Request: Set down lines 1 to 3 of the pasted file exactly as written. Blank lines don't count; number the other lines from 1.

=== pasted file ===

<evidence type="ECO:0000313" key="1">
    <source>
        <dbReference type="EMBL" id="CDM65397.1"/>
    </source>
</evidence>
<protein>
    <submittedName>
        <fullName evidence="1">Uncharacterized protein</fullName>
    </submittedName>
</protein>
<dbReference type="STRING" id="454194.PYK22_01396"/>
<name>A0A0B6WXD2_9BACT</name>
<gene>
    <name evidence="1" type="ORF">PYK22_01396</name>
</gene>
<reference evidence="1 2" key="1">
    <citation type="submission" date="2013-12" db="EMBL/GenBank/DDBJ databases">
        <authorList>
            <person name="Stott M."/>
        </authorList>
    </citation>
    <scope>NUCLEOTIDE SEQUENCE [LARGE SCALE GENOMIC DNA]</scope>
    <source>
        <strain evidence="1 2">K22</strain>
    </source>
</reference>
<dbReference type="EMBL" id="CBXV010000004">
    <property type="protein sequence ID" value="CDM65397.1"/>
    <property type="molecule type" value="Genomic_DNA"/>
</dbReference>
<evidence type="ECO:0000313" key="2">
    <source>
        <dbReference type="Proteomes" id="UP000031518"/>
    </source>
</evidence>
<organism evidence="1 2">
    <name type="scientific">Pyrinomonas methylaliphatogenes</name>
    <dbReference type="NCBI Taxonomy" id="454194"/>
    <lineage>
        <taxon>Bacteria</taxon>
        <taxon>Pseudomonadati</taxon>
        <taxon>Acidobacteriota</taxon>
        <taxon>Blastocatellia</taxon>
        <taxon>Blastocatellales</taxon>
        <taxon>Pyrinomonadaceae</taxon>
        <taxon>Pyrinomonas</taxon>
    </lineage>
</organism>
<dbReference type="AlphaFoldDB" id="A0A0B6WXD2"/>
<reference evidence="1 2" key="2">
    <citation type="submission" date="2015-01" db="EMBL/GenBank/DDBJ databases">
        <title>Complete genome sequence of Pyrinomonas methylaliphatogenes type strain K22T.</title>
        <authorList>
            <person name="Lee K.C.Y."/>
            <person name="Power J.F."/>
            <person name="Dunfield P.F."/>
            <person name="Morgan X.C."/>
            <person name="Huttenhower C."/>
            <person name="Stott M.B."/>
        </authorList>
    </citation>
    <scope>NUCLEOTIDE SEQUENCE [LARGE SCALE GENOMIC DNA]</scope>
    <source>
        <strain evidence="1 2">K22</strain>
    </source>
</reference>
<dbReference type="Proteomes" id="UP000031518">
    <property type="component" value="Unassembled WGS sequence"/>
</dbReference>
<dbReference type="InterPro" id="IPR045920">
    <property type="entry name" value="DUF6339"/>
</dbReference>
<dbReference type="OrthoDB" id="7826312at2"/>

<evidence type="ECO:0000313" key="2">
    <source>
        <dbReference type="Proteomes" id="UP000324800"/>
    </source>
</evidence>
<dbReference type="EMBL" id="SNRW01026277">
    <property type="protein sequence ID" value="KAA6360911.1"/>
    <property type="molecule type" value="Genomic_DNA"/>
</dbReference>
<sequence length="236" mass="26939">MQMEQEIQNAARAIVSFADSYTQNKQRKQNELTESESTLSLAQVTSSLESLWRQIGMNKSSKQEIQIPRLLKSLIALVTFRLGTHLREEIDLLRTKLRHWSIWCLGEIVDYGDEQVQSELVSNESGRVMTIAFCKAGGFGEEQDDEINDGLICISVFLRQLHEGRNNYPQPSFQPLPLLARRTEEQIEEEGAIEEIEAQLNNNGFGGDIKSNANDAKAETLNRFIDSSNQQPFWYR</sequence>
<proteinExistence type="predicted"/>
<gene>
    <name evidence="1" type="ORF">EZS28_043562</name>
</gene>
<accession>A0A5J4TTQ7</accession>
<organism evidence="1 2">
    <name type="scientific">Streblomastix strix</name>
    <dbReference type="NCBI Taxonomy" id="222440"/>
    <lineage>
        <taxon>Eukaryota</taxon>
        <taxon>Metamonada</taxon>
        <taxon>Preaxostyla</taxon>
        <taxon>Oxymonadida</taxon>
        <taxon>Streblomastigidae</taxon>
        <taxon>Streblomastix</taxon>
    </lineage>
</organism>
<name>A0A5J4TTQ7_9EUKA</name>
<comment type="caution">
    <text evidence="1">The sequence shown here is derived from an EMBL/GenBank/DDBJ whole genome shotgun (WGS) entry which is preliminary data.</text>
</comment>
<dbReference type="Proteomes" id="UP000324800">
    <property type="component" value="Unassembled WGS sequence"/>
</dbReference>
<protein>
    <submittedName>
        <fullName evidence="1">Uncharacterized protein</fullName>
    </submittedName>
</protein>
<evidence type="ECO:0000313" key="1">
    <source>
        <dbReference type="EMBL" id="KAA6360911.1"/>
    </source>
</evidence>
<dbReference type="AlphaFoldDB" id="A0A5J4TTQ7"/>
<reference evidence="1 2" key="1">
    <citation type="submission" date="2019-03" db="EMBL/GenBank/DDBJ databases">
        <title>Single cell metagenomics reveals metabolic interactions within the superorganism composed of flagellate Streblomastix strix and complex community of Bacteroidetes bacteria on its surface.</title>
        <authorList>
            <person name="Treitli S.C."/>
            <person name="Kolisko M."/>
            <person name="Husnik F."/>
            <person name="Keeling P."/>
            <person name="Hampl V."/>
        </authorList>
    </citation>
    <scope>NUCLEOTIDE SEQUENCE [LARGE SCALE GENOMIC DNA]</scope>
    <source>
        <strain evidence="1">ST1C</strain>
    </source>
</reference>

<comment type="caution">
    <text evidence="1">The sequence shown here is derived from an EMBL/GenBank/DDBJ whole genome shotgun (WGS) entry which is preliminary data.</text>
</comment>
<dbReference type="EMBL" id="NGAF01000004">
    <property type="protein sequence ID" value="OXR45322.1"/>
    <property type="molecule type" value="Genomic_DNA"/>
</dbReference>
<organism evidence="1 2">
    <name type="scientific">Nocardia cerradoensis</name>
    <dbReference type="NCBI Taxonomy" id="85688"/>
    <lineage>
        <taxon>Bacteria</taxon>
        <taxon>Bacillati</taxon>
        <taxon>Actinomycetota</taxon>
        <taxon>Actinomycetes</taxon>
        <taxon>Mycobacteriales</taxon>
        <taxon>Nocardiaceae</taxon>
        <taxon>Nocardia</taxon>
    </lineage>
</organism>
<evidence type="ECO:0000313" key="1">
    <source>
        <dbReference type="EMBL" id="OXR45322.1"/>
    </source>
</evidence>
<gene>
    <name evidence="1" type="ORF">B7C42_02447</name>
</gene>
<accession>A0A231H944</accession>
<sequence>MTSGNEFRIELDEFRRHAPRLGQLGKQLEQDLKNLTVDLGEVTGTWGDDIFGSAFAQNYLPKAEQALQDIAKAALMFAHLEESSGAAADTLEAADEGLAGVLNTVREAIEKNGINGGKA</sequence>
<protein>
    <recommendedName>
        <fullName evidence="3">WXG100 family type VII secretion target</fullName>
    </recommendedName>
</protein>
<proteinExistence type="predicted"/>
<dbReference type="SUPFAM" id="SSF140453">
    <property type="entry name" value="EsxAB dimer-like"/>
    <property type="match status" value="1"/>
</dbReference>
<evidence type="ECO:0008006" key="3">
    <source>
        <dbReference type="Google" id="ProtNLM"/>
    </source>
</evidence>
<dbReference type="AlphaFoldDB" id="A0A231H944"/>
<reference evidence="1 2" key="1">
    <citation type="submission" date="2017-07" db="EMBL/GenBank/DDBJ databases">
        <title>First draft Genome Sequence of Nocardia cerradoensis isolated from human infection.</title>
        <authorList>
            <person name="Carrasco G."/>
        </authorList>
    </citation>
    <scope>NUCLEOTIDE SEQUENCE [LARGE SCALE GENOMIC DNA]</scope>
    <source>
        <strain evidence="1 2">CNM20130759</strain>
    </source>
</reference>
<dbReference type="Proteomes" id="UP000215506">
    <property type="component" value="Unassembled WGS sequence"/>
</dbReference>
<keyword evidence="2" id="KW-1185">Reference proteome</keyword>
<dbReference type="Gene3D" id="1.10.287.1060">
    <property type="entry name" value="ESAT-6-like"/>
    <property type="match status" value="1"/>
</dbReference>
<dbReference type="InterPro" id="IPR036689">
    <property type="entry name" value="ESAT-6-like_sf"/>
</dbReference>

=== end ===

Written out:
<evidence type="ECO:0000313" key="1">
    <source>
        <dbReference type="EMBL" id="CDM65397.1"/>